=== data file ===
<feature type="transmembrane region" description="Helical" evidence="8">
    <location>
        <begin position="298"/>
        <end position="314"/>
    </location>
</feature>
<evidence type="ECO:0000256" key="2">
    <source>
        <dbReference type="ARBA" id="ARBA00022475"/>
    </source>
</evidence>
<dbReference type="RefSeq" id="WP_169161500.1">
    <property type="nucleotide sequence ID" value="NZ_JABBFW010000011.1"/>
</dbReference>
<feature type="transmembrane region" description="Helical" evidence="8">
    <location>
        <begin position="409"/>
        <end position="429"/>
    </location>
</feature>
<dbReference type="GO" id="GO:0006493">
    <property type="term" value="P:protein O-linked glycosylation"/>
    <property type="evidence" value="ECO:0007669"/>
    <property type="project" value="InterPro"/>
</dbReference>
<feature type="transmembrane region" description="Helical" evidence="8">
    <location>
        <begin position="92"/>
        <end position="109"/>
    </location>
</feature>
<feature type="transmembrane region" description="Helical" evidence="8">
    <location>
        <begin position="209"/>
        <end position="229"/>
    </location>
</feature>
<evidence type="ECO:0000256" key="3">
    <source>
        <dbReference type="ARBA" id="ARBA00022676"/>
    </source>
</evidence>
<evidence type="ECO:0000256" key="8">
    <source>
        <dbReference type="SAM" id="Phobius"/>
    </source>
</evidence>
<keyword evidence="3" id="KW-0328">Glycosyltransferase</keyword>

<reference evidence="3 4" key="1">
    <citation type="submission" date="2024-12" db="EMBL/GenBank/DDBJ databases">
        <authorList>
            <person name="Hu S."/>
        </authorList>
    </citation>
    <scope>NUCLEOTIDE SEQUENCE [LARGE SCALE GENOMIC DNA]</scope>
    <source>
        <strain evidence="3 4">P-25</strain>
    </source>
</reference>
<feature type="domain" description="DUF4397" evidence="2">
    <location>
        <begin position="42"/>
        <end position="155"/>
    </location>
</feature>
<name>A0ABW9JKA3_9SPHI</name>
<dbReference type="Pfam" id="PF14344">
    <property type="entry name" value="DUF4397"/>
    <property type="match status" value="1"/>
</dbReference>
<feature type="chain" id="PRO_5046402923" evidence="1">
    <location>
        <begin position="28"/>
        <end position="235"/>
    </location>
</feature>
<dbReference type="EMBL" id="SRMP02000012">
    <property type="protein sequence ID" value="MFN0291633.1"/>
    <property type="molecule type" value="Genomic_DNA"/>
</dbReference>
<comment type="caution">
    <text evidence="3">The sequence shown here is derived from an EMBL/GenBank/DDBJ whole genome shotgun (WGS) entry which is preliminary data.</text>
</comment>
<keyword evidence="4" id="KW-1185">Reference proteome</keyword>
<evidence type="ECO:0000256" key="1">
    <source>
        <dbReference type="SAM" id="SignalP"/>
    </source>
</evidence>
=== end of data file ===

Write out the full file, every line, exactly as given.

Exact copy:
<feature type="transmembrane region" description="Helical" evidence="8">
    <location>
        <begin position="298"/>
        <end position="314"/>
    </location>
</feature>
<evidence type="ECO:0000256" key="2">
    <source>
        <dbReference type="ARBA" id="ARBA00022475"/>
    </source>
</evidence>
<dbReference type="RefSeq" id="WP_169161500.1">
    <property type="nucleotide sequence ID" value="NZ_JABBFW010000011.1"/>
</dbReference>
<feature type="transmembrane region" description="Helical" evidence="8">
    <location>
        <begin position="409"/>
        <end position="429"/>
    </location>
</feature>
<dbReference type="GO" id="GO:0006493">
    <property type="term" value="P:protein O-linked glycosylation"/>
    <property type="evidence" value="ECO:0007669"/>
    <property type="project" value="InterPro"/>
</dbReference>
<feature type="transmembrane region" description="Helical" evidence="8">
    <location>
        <begin position="92"/>
        <end position="109"/>
    </location>
</feature>
<feature type="transmembrane region" description="Helical" evidence="8">
    <location>
        <begin position="209"/>
        <end position="229"/>
    </location>
</feature>
<evidence type="ECO:0000256" key="3">
    <source>
        <dbReference type="ARBA" id="ARBA00022676"/>
    </source>
</evidence>
<evidence type="ECO:0000256" key="8">
    <source>
        <dbReference type="SAM" id="Phobius"/>
    </source>
</evidence>
<keyword evidence="3" id="KW-0328">Glycosyltransferase</keyword>

<reference evidence="3 4" key="1">
    <citation type="submission" date="2024-12" db="EMBL/GenBank/DDBJ databases">
        <authorList>
            <person name="Hu S."/>
        </authorList>
    </citation>
    <scope>NUCLEOTIDE SEQUENCE [LARGE SCALE GENOMIC DNA]</scope>
    <source>
        <strain evidence="3 4">P-25</strain>
    </source>
</reference>
<feature type="domain" description="DUF4397" evidence="2">
    <location>
        <begin position="42"/>
        <end position="155"/>
    </location>
</feature>
<name>A0ABW9JKA3_9SPHI</name>
<dbReference type="Pfam" id="PF14344">
    <property type="entry name" value="DUF4397"/>
    <property type="match status" value="1"/>
</dbReference>
<feature type="chain" id="PRO_5046402923" evidence="1">
    <location>
        <begin position="28"/>
        <end position="235"/>
    </location>
</feature>
<dbReference type="EMBL" id="SRMP02000012">
    <property type="protein sequence ID" value="MFN0291633.1"/>
    <property type="molecule type" value="Genomic_DNA"/>
</dbReference>
<comment type="caution">
    <text evidence="3">The sequence shown here is derived from an EMBL/GenBank/DDBJ whole genome shotgun (WGS) entry which is preliminary data.</text>
</comment>
<keyword evidence="4" id="KW-1185">Reference proteome</keyword>
<evidence type="ECO:0000256" key="1">
    <source>
        <dbReference type="SAM" id="SignalP"/>
    </source>
</evidence>